• Shaking out energy


  • Evidence-based treatment for children who have experienced trauma and their caregivers​

  • Incorporates both CBT and family therapy approaches​


    • Psychoeducation & Parenting​

    • Relaxation​

    • Affective/Emotion Regulation​

    • Cognitive Coping (Thoughts)​

    • Trauma Narrative​

    • In Vivo Practice​

    • Conjoint Sessions​

    • Enhancing the Future

  • Research shows that experience working with children with autism/developmental disabilities matters for whether therapists make adaptations to treatment (D'Amico et al., 2022)

  • Recommendations for adaptations for children with autism (D'Amico et al., 2022):

    • Treatment length/pacing of sessions (shorter sessions)

    • Increase caregiver involvement

    • Increase time on concerns not related to the trauma

    • Provide teaching materials with psychoeducation on autism

    • Adapt materials (e.g., more visuals, videos, apps, activities)

    • Adapt structure of sessions

    • Incorporate preferred interests


  • Adverse Childhood Experiences (ACEs). (n.d.). Retrieved from

  • Barrett, L. (2021). Seven and a Half Lessons About the Brain. Mariner Books.​

  • Berg, K. L., Acharya, K., Shiu, C. S., & Msall, M. E. (2018). Delayed diagnosis and treatment among children with autism who experience adversity. Journal of Autism and Developmental Disorders, 48(1), 45-54.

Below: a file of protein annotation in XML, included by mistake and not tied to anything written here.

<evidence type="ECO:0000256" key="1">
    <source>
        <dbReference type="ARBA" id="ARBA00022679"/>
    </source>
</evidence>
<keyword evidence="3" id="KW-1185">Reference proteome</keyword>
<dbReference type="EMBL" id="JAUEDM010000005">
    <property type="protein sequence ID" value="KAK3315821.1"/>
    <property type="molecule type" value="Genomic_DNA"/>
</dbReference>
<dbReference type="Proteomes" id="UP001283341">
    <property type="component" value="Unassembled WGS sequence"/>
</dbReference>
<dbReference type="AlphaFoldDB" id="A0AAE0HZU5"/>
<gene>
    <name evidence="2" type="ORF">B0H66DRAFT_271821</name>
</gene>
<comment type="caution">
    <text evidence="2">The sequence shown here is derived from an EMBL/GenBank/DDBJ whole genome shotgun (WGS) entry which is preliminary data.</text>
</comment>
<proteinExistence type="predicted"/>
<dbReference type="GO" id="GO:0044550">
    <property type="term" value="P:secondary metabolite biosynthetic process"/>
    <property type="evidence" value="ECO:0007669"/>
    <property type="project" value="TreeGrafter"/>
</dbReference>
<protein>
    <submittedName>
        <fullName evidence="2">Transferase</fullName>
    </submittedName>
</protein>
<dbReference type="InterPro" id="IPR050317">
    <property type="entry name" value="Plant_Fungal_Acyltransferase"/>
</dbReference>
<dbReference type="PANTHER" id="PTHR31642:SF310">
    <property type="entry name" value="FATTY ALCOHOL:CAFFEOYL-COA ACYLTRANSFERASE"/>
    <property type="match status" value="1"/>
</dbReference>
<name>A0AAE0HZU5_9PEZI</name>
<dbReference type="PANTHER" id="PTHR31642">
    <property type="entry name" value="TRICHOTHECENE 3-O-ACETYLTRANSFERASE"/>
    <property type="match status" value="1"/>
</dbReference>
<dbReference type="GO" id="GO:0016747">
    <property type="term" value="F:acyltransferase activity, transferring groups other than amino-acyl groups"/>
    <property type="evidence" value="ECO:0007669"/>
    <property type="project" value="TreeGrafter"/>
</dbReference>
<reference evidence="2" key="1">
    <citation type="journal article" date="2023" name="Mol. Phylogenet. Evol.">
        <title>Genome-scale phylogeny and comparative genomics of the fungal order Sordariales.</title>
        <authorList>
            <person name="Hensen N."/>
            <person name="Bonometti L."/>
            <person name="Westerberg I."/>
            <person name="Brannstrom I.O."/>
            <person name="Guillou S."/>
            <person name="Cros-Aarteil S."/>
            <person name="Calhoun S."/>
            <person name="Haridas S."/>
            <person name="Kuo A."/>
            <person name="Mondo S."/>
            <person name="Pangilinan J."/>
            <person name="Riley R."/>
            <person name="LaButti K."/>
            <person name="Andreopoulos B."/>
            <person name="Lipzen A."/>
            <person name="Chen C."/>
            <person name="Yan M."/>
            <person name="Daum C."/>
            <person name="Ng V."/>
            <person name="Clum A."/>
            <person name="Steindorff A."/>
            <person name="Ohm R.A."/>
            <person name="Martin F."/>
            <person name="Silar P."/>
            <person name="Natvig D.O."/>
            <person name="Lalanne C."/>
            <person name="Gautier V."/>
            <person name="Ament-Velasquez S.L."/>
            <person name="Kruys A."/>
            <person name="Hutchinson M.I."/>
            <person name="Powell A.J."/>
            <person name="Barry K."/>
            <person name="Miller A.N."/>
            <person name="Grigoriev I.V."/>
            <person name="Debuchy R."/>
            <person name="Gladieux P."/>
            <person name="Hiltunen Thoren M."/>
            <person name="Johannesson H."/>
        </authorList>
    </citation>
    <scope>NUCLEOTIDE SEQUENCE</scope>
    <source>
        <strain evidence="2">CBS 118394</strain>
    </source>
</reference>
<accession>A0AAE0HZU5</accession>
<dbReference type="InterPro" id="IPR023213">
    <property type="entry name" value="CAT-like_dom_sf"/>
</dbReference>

• Cozolino, L. (2014). The Neuroscience of Human Relationships. New York, NY: W.W. Norton & Company, Inc.​

  • Cozolino, L. (2017). The Neuroscience of Psychotherapy. New York, NY: W.W. Norton & Company, Inc.​

  • D’Amico, P. J., Vogel, J. M., Mannarino, A. P., Hoffman, D. L., Briggs, E. C., Tunno, A. M., Smith, C. C., Hoover, D., & Schwartz, R. M. (2022). Tailoring trauma-focused cognitive behavioral therapy (TF-CBT) for youth with intellectual and developmental disabilities: A survey of nationally certified TF-CBT therapists. Evidence-Based Practice in Child and Adolescent Mental Health, 7(1), 112-124.

  • Eliot, L. (1999). What’s Going On In There? How the Brain and Mind Develop In the First Five Years of Life. New York, NY: Bantam Books.​

  • EPIC. (2015, September). Ecosystemic Structural Family Therapy (ESFT). Evidence-Based Practice and Innovation Center. Retrieved July 5, 2022, from

  • Fisher, M. H., Epstein, R. A., Urbano, R. C., Vehorn, A., Cull, M. J., & Warren, Z. (2019). A population-based examination of maltreatment referrals and substantiation for children with autism spectrum disorder. Autism, 23(5), 1335-1340.